Following discussions, the board voted 5-to-2 to end the decal program on July 1, 2023.  Commissioners Larry Wood and Jeff Carver voted against.

After the meeting Commissioner Braswell told Johnston County Report, “One of my campaign promises when I ran for county commissioner in 2018 was to come up with a plan to eliminate the current trash decals. At times I thought we may not be able to get this done, but I am excited we got this done.  Discussions on this subject have been going on for most of the past 2 years and I appreciate the work of the commissioners in order we can finally see an end to this obsolete system.”

“A working group of three commissioners will be appointed to work with staff and an independent engineering consultant. The group will recommend to the Board phase-out details for the decal program – and a future funding mechanism for the solid waste convenience centers. The first status update will be presented to the Board in January 2021,” Mr. Hester said.

During the 2019-2020 fiscal year, the County sold 12,777 decals and serviced 559,287 customers at the convenience sites. In the same fiscal year, the sites collected 17,000 tons of household waste and 5,400 tons of recycling materials.  The sites have seen an average four percent increase in customers and trash collected since 2017.    Last year the convenience sites and recycling program reported a net income loss of $650,000.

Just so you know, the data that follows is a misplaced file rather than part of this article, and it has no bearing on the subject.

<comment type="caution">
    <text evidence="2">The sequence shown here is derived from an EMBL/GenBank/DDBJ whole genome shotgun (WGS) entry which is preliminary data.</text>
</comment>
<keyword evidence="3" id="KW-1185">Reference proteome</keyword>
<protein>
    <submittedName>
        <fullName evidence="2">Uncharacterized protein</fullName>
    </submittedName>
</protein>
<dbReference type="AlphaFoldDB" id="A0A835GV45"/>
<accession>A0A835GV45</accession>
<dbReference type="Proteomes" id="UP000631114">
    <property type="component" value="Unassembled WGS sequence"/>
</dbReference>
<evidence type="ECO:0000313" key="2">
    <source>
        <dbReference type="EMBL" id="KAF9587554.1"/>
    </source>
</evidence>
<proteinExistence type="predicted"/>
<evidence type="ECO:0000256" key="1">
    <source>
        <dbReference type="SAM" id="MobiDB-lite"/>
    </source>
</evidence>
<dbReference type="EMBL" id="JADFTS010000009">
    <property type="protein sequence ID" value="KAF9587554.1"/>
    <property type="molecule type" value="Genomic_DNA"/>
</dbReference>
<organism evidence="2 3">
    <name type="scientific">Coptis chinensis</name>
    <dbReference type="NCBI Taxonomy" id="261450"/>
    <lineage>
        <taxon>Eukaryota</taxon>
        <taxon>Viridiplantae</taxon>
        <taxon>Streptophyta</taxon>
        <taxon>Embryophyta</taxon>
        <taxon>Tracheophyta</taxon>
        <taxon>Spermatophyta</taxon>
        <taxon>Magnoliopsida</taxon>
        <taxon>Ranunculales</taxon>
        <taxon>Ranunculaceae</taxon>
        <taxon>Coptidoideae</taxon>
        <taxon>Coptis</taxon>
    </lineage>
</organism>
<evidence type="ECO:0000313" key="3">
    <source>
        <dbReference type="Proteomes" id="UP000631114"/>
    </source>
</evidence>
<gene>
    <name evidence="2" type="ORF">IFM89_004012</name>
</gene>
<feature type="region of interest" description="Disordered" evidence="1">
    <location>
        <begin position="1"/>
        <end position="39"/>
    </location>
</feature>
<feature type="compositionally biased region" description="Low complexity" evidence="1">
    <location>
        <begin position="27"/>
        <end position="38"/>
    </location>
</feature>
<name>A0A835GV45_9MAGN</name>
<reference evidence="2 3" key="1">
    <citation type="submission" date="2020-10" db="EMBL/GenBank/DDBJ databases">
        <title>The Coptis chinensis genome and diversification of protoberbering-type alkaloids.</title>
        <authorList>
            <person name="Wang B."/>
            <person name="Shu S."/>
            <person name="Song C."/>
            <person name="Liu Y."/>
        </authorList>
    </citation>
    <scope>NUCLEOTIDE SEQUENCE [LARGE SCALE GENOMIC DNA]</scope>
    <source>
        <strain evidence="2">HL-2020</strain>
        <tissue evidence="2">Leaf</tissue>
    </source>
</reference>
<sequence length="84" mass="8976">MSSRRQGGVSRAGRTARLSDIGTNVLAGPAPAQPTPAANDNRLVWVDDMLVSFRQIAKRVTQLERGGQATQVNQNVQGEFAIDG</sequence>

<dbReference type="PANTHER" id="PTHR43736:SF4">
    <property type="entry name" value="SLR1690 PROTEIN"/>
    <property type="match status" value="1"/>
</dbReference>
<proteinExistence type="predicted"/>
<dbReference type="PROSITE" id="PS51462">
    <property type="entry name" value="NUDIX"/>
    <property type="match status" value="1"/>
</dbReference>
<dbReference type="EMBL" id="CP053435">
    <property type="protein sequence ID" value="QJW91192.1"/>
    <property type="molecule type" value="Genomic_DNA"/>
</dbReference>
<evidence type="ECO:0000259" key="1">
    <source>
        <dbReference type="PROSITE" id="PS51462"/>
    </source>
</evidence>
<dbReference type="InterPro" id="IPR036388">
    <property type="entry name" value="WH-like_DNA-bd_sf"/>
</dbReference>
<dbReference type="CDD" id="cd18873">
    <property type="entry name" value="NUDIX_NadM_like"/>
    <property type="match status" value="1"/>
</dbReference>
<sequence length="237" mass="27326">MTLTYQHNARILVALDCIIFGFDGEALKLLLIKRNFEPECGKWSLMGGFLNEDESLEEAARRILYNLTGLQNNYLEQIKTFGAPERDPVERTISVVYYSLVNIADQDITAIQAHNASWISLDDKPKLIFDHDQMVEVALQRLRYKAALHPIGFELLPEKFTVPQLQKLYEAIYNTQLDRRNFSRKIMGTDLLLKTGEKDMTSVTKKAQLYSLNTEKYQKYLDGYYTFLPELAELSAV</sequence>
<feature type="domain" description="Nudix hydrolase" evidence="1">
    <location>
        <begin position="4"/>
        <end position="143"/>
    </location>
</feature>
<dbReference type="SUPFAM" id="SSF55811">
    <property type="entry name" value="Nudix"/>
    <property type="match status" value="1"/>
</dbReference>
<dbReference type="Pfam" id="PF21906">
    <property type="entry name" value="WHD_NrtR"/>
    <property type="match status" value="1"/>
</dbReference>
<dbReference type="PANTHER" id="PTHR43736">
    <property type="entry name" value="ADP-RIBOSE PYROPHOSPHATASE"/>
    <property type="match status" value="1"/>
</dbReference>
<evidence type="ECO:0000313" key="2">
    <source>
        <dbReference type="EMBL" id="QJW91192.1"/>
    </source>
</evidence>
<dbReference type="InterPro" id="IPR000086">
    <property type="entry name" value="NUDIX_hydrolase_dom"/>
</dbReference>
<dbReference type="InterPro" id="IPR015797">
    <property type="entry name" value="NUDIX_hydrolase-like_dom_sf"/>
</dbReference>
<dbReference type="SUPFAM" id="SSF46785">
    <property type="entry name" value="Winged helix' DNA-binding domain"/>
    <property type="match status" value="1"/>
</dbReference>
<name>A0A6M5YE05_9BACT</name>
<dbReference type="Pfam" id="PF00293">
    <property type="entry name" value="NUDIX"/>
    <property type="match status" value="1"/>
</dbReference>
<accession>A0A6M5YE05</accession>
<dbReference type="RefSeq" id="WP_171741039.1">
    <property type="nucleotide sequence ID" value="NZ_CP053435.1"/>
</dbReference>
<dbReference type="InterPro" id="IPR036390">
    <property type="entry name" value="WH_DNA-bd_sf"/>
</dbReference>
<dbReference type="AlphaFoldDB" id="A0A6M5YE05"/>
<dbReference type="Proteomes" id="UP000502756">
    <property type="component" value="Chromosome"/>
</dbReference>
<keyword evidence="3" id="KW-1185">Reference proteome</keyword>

History Of Discussions
At their August 2005 meeting, Johnston County Commissioners discussed problems at their 12 convenience sites. Approximately 30,000 citizens had paid $55 each that year for a trash decal to access the sites but the county was losing money.

In March 2006, commissioners discussed stopping the trash decal requirement to use the convenience sites, however the board could not reach a resolution on how to fund the operation without pulling more money from the General Fund.

In September 2014, commissioners held a public hearing on the now $65 decal program.  The convenience sites were operating at a loss of $1.1 million per year.  The board discussed adding a $5 Recycling Fee to every county tax bill, including residents within the city limits; and an additional $50 Availability Fee to property tax bills for residents who lived outside the city limits.  No action was taken.

Less than a year later in May 2015, officials said even with the decal program, the convenience sites were losing $1.2 million annually.  The board discussed eliminating the $65 decal. In its place they would charge all residents in unincorporated areas a $51-53 solid waste recycling fee on their property tax bills. Residents who live in municipalities would be charged a $5 Recycling Fee, since most towns provided their own garbage collection.

In July 2016, commissioners increased the trash decal fee from $65 to $100. The annual fee has not changed in the past four years.